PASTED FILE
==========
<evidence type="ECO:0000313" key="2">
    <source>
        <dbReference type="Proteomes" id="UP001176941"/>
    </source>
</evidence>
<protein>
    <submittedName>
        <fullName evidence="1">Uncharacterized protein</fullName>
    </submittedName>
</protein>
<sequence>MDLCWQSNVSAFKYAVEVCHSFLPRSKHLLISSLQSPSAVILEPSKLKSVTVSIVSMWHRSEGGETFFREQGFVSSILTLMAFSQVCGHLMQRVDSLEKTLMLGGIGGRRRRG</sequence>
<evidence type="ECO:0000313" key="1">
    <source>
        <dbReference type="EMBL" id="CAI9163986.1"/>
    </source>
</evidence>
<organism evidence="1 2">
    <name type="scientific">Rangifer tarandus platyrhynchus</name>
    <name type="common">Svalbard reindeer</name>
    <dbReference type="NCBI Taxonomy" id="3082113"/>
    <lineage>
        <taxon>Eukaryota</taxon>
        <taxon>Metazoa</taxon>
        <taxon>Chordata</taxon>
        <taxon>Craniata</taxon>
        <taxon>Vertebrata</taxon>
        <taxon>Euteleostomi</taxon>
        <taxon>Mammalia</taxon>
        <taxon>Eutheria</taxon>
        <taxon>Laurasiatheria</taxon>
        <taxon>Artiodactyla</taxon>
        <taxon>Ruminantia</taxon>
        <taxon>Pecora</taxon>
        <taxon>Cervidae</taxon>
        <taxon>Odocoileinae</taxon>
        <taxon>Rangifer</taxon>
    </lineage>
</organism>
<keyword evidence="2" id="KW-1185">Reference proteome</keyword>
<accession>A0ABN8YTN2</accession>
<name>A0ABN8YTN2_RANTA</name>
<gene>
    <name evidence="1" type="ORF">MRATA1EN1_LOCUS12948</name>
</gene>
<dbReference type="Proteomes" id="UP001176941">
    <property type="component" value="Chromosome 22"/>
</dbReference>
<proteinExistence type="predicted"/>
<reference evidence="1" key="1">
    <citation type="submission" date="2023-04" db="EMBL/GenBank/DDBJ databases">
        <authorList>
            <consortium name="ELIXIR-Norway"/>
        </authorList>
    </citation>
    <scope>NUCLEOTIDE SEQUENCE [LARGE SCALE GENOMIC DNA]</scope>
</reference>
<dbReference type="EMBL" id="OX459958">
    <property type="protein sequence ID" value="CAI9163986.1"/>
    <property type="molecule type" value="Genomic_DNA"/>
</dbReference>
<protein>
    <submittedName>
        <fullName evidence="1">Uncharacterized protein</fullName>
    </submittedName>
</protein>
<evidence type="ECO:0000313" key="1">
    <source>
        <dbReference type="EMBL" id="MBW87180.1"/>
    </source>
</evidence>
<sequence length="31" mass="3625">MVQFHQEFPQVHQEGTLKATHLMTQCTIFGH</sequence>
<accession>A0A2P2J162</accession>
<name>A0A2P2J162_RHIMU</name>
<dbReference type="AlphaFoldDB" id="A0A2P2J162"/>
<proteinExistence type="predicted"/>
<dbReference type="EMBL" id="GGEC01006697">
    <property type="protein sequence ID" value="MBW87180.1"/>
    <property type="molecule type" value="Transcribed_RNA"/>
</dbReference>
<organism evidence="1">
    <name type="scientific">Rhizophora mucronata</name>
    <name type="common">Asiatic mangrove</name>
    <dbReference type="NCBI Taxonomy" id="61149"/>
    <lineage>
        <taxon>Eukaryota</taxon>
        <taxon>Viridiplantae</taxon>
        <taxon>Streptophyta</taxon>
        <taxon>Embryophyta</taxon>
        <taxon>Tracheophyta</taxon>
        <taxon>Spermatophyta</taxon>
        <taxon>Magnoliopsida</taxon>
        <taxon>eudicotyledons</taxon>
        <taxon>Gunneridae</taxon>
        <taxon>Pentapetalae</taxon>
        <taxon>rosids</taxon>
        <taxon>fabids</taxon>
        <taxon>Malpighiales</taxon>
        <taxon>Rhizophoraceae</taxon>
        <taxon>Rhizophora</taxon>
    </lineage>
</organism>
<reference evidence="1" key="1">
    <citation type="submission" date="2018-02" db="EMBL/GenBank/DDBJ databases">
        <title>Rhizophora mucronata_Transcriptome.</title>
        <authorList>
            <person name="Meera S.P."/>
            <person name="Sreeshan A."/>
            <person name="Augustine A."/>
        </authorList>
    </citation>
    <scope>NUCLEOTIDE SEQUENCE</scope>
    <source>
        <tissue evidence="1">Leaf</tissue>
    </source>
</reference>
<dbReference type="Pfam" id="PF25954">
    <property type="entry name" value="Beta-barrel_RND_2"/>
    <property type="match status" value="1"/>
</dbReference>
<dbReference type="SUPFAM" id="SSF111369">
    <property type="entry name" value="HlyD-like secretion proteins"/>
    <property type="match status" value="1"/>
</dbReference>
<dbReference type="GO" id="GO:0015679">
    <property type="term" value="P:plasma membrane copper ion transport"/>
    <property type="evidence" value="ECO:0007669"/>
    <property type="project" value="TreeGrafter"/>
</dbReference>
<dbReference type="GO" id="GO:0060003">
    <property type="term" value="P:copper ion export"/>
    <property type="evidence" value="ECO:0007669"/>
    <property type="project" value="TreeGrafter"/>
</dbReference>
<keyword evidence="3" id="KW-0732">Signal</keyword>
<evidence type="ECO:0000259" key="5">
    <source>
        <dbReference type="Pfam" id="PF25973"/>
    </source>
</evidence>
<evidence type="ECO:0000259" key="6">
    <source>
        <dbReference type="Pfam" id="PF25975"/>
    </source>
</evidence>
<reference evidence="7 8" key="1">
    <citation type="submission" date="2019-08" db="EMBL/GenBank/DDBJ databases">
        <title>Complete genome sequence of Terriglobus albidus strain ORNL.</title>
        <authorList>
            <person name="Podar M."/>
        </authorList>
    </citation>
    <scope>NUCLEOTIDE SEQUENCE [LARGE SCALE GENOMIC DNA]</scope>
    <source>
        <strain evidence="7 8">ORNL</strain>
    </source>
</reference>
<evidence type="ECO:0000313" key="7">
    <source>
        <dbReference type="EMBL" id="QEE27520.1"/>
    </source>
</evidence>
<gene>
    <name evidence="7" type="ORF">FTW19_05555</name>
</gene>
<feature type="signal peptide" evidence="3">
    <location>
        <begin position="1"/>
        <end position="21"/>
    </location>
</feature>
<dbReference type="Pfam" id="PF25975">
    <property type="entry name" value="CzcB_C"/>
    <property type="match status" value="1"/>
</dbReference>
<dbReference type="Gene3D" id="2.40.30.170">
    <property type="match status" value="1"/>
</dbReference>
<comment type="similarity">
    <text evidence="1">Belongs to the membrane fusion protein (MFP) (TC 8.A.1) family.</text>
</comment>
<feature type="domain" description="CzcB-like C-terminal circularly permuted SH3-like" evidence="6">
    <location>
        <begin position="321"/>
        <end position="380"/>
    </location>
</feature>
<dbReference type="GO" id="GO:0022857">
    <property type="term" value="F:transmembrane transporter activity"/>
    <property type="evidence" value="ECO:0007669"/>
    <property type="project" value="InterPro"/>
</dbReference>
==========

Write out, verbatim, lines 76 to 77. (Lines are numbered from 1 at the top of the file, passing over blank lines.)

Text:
<dbReference type="EMBL" id="GGEC01006697">
    <property type="protein sequence ID" value="MBW87180.1"/>